Astute analysis. You’re describing what launched the series to international acclaim — the eternal struggle of a well-meaning but perhaps dispositionally under-equipped married man, trying his best to handle the modern world. At the end of a long day, he just wants his doting wife to reciprocate his efforts with the femininity, pose, and grace that he sought out in the first place. Whether that’s dinner on the table, a cold beer, or a surprise beej in the doorway, that’s the subtext here — getting what he deserves for what he does. Not grief from her spinster hag sisters.

    Whenever I feel the pull of non-monogamous temptations, I’m reminded by the fact that my own wife is all of those things — feminine, doting, graceful, and submissive — and I’m drawn back to her every time, without regrets of what could have been. That’s the essence of a healthy married life — in addition to marrying a significantly (7+ years) younger woman, preferably with a prenup. Do not, I repeat, DO NOT marry a woman your own age or god forbid, older. All things being equal, it’s a recipe for disaster and your kids will be the collateral damage. Bat for the stands, and bag the much younger girl.

    The time-honored folk tail of the vain old crone seeking beauty through the blood and vital essence of a younger woman is actually an exquisite example of female projection — it is not women who benefit from feeding off the vitality of a younger woman, but men. Date, love, and if you find yourself so compelled, marry a younger woman, and you shall know the fountain of youth yourself.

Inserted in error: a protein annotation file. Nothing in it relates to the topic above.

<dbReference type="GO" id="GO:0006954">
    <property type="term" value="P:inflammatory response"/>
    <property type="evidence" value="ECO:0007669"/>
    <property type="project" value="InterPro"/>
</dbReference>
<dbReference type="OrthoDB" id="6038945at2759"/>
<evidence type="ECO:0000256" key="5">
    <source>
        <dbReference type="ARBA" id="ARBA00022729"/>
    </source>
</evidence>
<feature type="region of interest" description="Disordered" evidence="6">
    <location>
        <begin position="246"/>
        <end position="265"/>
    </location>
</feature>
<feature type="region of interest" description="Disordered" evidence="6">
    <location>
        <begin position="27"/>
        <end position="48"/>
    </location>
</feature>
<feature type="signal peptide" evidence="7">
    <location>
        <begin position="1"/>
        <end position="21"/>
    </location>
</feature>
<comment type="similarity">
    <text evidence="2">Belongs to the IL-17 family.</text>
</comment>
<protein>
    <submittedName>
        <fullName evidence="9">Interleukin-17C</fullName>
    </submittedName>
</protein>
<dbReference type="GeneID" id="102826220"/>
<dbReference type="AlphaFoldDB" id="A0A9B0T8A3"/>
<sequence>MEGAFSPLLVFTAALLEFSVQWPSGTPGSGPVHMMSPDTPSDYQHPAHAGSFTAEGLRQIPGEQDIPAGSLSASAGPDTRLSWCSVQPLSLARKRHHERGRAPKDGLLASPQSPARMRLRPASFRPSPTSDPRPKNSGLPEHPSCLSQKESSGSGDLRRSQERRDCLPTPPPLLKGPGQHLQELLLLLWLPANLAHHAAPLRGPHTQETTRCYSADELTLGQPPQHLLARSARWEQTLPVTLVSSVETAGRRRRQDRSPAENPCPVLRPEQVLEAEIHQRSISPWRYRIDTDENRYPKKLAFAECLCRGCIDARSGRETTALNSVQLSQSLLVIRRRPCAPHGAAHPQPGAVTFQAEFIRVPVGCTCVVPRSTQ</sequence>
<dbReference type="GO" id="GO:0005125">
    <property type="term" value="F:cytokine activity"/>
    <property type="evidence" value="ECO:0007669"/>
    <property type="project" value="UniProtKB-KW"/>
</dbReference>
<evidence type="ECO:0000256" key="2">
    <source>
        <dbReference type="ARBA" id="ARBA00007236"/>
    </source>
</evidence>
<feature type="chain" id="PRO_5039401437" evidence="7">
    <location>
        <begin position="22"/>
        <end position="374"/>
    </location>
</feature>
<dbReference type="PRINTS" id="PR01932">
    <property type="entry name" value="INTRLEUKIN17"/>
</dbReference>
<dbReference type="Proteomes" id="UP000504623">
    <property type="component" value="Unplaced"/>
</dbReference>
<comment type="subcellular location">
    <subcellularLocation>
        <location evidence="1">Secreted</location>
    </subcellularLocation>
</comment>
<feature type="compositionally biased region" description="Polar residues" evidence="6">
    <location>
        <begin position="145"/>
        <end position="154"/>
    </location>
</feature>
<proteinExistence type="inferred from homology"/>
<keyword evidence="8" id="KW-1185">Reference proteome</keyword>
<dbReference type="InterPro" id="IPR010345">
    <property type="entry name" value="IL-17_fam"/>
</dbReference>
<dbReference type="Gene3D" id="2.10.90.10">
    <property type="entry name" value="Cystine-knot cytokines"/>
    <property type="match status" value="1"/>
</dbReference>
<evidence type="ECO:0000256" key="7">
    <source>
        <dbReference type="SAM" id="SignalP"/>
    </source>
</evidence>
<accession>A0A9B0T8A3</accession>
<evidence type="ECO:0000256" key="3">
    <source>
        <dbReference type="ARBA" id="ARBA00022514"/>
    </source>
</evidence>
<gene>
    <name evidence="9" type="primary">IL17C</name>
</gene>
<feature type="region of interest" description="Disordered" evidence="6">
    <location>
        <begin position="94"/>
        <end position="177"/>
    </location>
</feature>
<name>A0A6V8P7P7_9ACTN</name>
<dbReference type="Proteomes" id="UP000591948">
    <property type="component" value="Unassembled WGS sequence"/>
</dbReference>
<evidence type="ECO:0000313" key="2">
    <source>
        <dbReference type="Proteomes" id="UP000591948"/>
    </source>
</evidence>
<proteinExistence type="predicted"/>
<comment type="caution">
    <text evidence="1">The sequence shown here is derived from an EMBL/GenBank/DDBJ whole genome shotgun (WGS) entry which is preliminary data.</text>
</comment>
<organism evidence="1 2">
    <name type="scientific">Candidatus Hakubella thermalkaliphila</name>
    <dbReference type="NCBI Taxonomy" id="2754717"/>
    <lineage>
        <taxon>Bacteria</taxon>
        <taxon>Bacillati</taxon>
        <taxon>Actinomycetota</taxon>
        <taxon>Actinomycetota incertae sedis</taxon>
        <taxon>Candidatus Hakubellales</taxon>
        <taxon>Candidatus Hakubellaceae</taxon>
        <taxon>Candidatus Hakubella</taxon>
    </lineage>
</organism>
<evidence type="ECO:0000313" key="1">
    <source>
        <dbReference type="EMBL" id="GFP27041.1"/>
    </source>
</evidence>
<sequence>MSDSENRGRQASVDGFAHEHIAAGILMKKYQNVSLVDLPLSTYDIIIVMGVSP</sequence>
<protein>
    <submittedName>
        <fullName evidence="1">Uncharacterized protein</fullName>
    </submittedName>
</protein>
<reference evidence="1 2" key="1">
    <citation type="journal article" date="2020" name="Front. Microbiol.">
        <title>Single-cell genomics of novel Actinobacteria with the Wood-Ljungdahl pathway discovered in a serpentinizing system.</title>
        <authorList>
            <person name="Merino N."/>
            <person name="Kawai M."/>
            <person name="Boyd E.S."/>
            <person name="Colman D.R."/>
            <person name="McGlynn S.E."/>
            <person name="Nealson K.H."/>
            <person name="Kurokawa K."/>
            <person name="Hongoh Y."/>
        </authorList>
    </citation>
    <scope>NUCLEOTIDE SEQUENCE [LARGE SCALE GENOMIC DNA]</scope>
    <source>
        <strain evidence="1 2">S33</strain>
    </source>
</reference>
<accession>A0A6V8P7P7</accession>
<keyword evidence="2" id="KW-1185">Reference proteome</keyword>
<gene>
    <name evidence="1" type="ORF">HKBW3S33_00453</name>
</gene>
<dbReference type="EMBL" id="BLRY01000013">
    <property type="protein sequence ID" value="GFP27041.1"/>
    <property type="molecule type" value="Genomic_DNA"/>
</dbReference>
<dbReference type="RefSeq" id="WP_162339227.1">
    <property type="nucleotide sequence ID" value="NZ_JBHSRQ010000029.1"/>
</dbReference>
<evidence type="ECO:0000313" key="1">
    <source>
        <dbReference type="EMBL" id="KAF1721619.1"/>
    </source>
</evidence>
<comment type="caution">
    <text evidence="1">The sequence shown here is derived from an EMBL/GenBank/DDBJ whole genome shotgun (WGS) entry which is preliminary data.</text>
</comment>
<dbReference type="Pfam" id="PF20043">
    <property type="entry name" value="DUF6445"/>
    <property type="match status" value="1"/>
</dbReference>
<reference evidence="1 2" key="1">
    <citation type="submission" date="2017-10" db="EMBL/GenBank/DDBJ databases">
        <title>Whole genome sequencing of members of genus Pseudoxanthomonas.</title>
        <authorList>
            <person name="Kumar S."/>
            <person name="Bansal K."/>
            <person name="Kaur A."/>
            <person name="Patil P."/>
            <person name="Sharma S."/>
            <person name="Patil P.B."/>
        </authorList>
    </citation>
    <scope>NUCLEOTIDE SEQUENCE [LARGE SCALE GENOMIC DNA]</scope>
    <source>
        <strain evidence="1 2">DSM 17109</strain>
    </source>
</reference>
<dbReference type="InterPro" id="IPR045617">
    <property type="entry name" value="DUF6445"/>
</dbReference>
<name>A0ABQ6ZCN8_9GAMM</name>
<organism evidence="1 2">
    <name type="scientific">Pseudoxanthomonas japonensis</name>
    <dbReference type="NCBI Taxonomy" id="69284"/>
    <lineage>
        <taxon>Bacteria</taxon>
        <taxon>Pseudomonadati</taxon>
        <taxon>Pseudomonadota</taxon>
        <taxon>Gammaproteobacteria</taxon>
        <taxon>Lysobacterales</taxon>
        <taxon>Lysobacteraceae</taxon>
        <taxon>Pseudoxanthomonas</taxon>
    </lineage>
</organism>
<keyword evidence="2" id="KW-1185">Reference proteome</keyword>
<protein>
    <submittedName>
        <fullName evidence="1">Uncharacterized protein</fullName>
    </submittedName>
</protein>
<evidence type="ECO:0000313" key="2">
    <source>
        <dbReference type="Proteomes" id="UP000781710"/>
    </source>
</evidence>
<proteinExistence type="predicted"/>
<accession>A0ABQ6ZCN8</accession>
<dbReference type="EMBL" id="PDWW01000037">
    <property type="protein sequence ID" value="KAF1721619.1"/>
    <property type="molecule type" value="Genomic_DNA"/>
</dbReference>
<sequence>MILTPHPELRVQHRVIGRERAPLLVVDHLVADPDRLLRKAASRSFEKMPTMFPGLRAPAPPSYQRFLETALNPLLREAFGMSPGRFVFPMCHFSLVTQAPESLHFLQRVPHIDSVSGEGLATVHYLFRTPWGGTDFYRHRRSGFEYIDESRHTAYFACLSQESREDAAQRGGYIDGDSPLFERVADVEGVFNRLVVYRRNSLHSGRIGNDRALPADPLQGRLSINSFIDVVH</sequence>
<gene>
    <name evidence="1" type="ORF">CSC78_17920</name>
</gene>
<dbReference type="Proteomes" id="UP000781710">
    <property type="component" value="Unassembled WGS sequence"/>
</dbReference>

5. Mike · May 1, 2015

    Nice article. TV, movies & music from the late 80’s & early 90’s are surprisingly un-P.C. compared to today’s garbage.

  6. Lord Janner · May 1, 2015

    The reason Homer’s sisters hate him is obvious: they are ugly. They hate men for ignoring them. Deep down they are shocked that even a low status man like Homer isn’t attracted to them and prefers their prettier sister, tho Marge has less of a career. I find them to be great cgaracters and all-too-common among the bitter, twisted and deluded post-wall women of today.

    • Harland · May 1, 2015

      Patty is a straight-up lesbian. Her sister Selma thinks so highly of herself that she cannot find a suitable husband (a man who is greater than her). A man could possibly work on lessening her opinion of herself…but why? At the end of it, he’d only have Selma. Why would any man want to follow such a path?

      • whorefinder · May 1, 2015

        Patty became a lesbian on the show only when the writers wanted to move the Overton window on homos and thought it acceptable for the show to make her one. It both “diversified” the show and gave a pop-psych explanation for her misery (“why can’t she get a man? She was in denial about her true sexuality, you bigot!”)